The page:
17th December 2017
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Crown Governance Spotlight (Crown_University)

This month’s spotlight feature focuses on Jose Herranz, who has been playing a pivotal part of Crown’s new support feature as well as working on this proposal here http://bit.ly/2jy5nq1.

Hi Jose, could you tell us a little about your background?

My name is Jose Herranz and I live in Germany. Originally, I come from Spain. I am a Media Studies scholar at the Ruhr-Universität Bochum, Germany. I am currently writing my doctoral thesis on blockchain technology, where I focus on the analysis of permissionless, immutable and trusted peer to peer networks that enable digital value transfer. I have been studying and working at the Media Studies department since 2011, where I am researching the connections between activism and technology. It is a pleasure to be able to do this at the renowned Bochumer Medienwissenschaft.

When did you first hear about Bitcoin and when did you get into crypto?

My first serious contact with Bitcoin and other cryptographical transaction systems dates back to late 2014, when a good friend, physicist and philosopher (hyena) started explaining Bitcoin and later the Ethereum network to me. Before that, I had only known about Bitcoin due to Wikileaks and the financial blockade they managed to surpass through Bitcoin donations. What interests me most is Bitcoin as an infrastructure, as a network, so my approach has been mostly theoretical and initially had the goal of understanding blockchains as a whole. My relation to this ecosystem as a token holder is very recent and limited to few projects that I am participating in, such as Crown.

How did you first hear about Crown?

It was the same friend, hyena, who pointed me out to Crown in May 2017.

What interested you most about Crown, what made you want to get involved?

At the beginning, I was intrigued about the possibility of building a decentralized application platform on top of a blockchain. An academic colleague shared an idea about decentralized mapping and I started looking for projects that could implement that, as I had been very focused on studying the links between activism and mapping in the context of my M.A. thesis. Digital mapping involves the production of spaces that have not been visible or accessible until then. In Spain, the PAH (platform for eviction affected) activists were mapping empty houses. There are millions of empty houses in Spain owned by banks. The different PAHs, which function as nodes through the Spanish geography, were helping the hundred thousands of people that had lost their homes to occupy these empty buildings. Link to the article: https://kulturundgeschlecht.blogs.ruhr-uni-bochum.de/?attachment_id=458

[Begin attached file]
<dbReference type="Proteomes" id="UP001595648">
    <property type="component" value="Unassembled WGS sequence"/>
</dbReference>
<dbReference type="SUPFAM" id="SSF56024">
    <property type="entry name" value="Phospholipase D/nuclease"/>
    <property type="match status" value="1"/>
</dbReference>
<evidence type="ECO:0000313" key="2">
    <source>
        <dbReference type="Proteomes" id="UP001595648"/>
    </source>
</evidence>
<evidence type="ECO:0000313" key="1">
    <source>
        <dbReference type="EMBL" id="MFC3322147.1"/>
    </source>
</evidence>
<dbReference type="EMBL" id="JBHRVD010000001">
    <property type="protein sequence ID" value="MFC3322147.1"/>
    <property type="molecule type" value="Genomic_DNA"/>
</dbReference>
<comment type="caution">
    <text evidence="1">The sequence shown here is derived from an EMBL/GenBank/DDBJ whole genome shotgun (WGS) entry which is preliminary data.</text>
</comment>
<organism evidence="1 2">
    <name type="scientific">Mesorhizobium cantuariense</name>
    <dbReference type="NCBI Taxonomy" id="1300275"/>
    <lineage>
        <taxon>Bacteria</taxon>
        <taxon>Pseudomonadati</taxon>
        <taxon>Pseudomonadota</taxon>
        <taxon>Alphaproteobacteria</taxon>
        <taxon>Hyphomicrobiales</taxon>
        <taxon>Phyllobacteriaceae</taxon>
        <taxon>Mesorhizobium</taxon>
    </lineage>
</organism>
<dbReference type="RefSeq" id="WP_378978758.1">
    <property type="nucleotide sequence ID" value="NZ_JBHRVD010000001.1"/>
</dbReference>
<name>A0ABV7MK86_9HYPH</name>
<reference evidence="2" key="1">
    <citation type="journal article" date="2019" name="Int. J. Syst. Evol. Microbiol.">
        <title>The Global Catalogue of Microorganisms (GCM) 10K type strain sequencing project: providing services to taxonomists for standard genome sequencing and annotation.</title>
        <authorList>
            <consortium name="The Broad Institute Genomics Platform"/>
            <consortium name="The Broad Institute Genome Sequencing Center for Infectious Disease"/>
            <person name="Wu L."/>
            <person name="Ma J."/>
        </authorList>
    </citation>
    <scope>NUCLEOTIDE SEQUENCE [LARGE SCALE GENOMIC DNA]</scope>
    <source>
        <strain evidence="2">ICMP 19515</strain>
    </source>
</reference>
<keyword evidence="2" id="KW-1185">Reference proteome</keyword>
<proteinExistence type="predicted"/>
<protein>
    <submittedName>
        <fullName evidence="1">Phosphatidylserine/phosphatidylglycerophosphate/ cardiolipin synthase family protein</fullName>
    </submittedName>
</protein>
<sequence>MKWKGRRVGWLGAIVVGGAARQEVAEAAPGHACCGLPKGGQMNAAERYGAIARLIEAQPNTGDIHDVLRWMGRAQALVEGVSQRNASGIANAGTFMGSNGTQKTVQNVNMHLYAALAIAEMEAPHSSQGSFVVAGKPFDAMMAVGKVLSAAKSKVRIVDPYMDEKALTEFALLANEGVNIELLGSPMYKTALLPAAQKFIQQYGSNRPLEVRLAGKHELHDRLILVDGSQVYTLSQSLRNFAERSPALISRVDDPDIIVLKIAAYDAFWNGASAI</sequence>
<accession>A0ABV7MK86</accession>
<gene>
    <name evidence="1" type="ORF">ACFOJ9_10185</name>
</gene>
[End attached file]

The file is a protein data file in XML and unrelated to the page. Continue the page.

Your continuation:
I do think that the Crown platform can be very useful for activist projects, so I joined the Crown Community to find out that it is a really open one which permits you to collaborate and work along. That is the analogy between activist networks and Crown. Both are open spaces of participation where ideas can be developed and implemented. Activist networks, just like the Crown project or other blockchains, empower individuals not only through their infrastructures, but also through the moment of participation itself. Individual empowerment is only possible due to a collective force that supports it. That is the power of the peer to peer networks, which are not mere internet or online phenomena but rather a different way of collaboration and exchange of information, experiences and value.

Could you briefly explain your proposal for Crown?

In the frame of my work at the Media Studies department, I give one lecture every term. Last term I made a research seminar on Digital Commons together with a Mexican media anthropologist, Alexis Rodríguez. This winter term I am giving it on blockchain technology. The aim of our proposal is to prove three things to my students. First, that some blockchain projects, like Crown, are open to participation. Second, that blockchains generate value. Third and maybe most important: Commons can only be sustained with a strong governance system that regulates the interaction within a given network. A permissionless network without rules does not work. Rules are essential to protect the weakest members of every network. In open projects, the rules are designed by its community. Shaping these rules, engaging in their development and voting on projects means self-governance. I think there is a lack of awareness about what self-governance, self-organisation and self-management involves, specially when we do not rely on state institutions to do so. I am not talking about smart citizens that help to keep a given and naturalized order that cannot be questioned. Smart citizens and smart cities would be the domesticated version of radical self-organisation, that aims at redefining order and power relations instead of aligning itself into given ones.